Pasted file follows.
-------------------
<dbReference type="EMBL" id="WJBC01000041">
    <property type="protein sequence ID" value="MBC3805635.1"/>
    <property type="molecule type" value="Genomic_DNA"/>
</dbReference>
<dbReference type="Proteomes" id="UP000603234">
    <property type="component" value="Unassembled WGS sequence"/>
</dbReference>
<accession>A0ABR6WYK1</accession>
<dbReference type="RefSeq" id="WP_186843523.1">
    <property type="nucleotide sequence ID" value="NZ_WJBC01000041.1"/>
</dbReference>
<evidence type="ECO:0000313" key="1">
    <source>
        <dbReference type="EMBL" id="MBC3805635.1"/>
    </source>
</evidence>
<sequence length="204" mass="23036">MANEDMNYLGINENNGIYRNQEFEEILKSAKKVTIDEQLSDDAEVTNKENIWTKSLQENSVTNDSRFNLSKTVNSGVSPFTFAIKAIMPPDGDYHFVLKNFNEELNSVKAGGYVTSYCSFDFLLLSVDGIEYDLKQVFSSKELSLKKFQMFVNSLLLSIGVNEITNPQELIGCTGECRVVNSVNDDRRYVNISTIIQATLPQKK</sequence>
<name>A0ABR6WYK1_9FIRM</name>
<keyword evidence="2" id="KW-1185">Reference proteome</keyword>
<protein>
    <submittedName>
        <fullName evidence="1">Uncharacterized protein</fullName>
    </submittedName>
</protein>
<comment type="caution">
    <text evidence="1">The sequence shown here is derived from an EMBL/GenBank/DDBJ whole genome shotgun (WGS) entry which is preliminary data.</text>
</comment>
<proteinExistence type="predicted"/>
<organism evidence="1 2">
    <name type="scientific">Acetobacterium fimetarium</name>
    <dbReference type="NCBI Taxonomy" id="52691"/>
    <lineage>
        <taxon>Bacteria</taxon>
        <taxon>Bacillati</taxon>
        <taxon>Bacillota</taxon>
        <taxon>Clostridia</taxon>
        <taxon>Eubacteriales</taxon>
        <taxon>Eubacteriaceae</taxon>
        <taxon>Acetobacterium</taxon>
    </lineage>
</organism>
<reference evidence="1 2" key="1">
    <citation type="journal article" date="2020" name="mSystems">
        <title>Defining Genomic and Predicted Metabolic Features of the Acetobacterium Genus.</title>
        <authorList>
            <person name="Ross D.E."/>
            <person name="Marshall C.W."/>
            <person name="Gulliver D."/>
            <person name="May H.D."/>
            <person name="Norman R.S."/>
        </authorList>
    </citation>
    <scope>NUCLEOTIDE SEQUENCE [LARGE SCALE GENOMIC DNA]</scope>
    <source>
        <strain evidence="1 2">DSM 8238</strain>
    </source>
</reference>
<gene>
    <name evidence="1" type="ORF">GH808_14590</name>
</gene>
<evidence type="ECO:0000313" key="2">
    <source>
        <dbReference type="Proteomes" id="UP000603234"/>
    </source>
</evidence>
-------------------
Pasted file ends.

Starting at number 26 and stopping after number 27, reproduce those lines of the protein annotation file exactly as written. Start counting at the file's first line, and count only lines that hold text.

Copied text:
    <text evidence="1">The sequence shown here is derived from an EMBL/GenBank/DDBJ whole genome shotgun (WGS) entry which is preliminary data.</text>
</comment>